Posted By: Anonymous
When outputting status messages to the console from a Windows batch file, I want to output blank lines to break up the output. How do I do this?
Note: Though my original answer attracted several upvotes, I decided that I could do much better. You can find my original (simplistic and misguided) answer in the edit history.
If Microsoft had the intent of providing a means of outputting a blank line from
cmd.exe, Microsoft surely would have documented such a simple operation. It is this omission that motivated me to ask this question.
So, because a means for outputting a blank line from
cmd.exe is not documented, arguably one should consider any suggestion for how to accomplish this to be a hack. That means that there is no known method for outputting a blank line from
cmd.exe that is guaranteed to work (or work efficiently) in all situations.
With that in mind, here is a discussion of methods that have been recommended for outputting a blank line from
cmd.exe. All recommendations are based on variations of the
While this will work in many if not most situations, it should be avoided because it is slower than its alternatives and actually can fail (see here, here, and here). Specifically,
cmd.exe first searches for a file named
echo and tries to start it. If a file named
echo happens to exist in the current working directory,
echo. will fail with:
'echo.' is not recognized as an internal or external command, operable program or batch file.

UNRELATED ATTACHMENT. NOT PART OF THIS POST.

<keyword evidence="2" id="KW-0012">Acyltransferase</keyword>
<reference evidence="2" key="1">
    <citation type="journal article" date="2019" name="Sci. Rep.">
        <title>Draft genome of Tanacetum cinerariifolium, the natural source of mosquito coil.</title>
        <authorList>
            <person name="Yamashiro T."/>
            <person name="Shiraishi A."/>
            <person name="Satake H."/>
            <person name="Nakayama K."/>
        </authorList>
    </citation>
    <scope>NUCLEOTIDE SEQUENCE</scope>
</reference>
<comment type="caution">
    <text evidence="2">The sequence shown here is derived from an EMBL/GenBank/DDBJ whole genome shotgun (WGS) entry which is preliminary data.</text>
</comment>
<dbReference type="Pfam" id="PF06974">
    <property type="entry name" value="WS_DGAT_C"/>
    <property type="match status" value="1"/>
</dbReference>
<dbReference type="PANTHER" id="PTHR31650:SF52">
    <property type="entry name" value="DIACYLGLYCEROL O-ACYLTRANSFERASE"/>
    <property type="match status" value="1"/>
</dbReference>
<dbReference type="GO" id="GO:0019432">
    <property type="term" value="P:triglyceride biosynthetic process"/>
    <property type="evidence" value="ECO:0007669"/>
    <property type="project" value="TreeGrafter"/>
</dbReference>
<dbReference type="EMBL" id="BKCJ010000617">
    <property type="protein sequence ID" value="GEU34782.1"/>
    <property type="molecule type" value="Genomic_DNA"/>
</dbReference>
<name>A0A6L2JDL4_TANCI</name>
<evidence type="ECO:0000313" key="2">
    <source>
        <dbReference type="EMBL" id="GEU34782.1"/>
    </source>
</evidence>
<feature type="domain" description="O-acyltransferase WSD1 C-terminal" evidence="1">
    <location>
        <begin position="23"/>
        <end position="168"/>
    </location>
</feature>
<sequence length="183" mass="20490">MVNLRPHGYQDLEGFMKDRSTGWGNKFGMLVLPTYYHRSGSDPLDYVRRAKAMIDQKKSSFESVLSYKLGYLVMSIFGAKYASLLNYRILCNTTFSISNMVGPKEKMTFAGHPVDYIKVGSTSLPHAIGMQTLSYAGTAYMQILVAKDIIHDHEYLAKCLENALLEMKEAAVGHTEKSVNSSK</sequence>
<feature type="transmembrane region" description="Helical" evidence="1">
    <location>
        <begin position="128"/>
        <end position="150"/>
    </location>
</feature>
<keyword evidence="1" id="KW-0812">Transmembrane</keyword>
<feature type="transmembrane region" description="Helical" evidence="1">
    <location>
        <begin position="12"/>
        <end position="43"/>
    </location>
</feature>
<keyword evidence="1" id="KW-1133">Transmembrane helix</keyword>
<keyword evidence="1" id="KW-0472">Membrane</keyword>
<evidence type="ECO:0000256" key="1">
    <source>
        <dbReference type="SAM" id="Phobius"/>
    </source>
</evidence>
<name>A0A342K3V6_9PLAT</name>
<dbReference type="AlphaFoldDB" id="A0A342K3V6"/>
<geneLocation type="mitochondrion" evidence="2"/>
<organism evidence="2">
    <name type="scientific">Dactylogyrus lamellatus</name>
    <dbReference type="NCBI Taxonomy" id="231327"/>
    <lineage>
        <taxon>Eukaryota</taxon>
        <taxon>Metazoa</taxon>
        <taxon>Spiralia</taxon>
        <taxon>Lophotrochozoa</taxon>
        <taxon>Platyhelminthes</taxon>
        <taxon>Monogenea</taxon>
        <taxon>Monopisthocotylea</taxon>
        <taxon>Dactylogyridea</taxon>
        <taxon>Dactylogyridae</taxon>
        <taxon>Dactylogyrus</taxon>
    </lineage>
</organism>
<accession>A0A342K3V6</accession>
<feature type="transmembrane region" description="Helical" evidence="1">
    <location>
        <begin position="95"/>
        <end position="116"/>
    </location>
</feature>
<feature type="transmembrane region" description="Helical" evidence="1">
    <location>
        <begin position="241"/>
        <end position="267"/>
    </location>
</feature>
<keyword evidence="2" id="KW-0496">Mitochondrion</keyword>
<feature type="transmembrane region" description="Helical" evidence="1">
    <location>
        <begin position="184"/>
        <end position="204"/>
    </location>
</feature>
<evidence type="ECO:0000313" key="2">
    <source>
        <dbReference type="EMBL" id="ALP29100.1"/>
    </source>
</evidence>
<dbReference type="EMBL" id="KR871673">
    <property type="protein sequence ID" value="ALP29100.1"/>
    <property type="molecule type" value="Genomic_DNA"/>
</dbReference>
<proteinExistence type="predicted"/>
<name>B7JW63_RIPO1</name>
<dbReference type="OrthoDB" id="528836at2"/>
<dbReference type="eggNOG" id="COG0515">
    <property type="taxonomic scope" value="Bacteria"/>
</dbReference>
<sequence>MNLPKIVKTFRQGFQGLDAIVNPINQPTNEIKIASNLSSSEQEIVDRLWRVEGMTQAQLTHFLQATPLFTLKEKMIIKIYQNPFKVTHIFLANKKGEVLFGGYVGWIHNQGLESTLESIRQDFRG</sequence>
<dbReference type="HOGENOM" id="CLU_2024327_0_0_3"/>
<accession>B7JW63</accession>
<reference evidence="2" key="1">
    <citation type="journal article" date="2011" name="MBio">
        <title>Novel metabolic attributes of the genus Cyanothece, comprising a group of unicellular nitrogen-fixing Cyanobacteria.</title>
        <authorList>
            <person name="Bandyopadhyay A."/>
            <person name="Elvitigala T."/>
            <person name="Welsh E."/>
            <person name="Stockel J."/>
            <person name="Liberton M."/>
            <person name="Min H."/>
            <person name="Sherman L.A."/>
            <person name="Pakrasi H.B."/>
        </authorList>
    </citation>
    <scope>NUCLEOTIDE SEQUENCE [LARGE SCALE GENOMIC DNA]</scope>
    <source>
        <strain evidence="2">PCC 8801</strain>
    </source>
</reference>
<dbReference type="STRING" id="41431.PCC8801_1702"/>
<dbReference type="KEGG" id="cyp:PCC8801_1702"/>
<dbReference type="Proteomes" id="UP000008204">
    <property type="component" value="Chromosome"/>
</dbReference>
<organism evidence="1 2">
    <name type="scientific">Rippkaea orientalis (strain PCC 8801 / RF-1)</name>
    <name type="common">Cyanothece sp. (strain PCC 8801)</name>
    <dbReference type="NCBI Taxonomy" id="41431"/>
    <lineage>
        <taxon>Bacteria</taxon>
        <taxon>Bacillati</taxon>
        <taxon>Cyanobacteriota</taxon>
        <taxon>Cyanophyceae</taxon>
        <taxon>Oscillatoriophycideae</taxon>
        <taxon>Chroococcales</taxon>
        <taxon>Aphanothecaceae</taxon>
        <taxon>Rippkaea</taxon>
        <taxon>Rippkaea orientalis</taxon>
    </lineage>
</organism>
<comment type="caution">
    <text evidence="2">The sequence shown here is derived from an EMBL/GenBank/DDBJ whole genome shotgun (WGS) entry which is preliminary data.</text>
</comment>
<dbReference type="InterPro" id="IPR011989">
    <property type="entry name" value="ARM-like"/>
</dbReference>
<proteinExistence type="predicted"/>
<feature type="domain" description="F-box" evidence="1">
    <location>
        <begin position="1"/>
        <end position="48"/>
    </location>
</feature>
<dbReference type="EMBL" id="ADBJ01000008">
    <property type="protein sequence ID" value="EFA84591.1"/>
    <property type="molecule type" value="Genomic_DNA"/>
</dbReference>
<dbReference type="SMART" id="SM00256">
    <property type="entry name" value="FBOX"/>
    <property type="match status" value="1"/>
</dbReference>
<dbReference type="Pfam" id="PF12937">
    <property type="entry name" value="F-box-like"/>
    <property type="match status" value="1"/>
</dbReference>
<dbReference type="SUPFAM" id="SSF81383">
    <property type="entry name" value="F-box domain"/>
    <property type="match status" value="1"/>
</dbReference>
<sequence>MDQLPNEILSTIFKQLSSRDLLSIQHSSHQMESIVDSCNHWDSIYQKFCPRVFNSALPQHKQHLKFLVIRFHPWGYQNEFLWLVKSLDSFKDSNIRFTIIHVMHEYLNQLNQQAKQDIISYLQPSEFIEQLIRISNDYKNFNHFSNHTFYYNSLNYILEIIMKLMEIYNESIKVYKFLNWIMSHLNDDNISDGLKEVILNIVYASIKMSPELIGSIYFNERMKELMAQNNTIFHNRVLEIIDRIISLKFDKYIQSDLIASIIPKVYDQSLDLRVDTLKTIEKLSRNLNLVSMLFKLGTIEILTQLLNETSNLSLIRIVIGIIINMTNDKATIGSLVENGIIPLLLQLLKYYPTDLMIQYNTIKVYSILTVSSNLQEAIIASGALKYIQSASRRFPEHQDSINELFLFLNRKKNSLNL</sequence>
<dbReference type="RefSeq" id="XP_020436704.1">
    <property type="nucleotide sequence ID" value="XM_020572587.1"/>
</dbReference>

At the end of this answer, the author argues that these commands can be slow, for instance if they are executed from a network drive location. A specific reason for the potential slowness is not given. But one can infer that it may have something to do with accessing the file system. (Perhaps because
have special meaning in a Windows file system path?)
However, some may consider these to be safe options since
cannot appear in a file name. For that or another reason,
echo: is recommended by SS64.com here.
echo( echo+ echo, echo/ echo; echo= echo[ echo]
This lengthy discussion includes what I believe to be all of these. Several of these options are recommended in this SO answer as well. Within the cited discussion, this post ends with what appears to be a recommendation for
My question at the top of this page does not specify a version of Windows. My experimentation on Windows 10 indicates that all of these produce a blank line, regardless of whether files named
echo] exist in the current working directory. (Note that my question predates the release of Windows 10. So I concede the possibility that older versions of Windows may behave differently.)
In this answer, @jeb asserts that
echo( always works. To me, @jeb’s answer implies that other options are less reliable but does not provide any detail as to why that might be. Note that @jeb contributed much valuable content to other references I have cited in this answer.
Conclusion: Do not use
echo.. Of the many other options I encountered in the sources I have cited, the support for these two appears most authoritative:
But I have not found any strong evidence that the use of either of these will always be trouble-free.
@echo off echo Here is the first line. echo( echo There is a blank line above this line.
Here is the first line. There is a blank line above this line.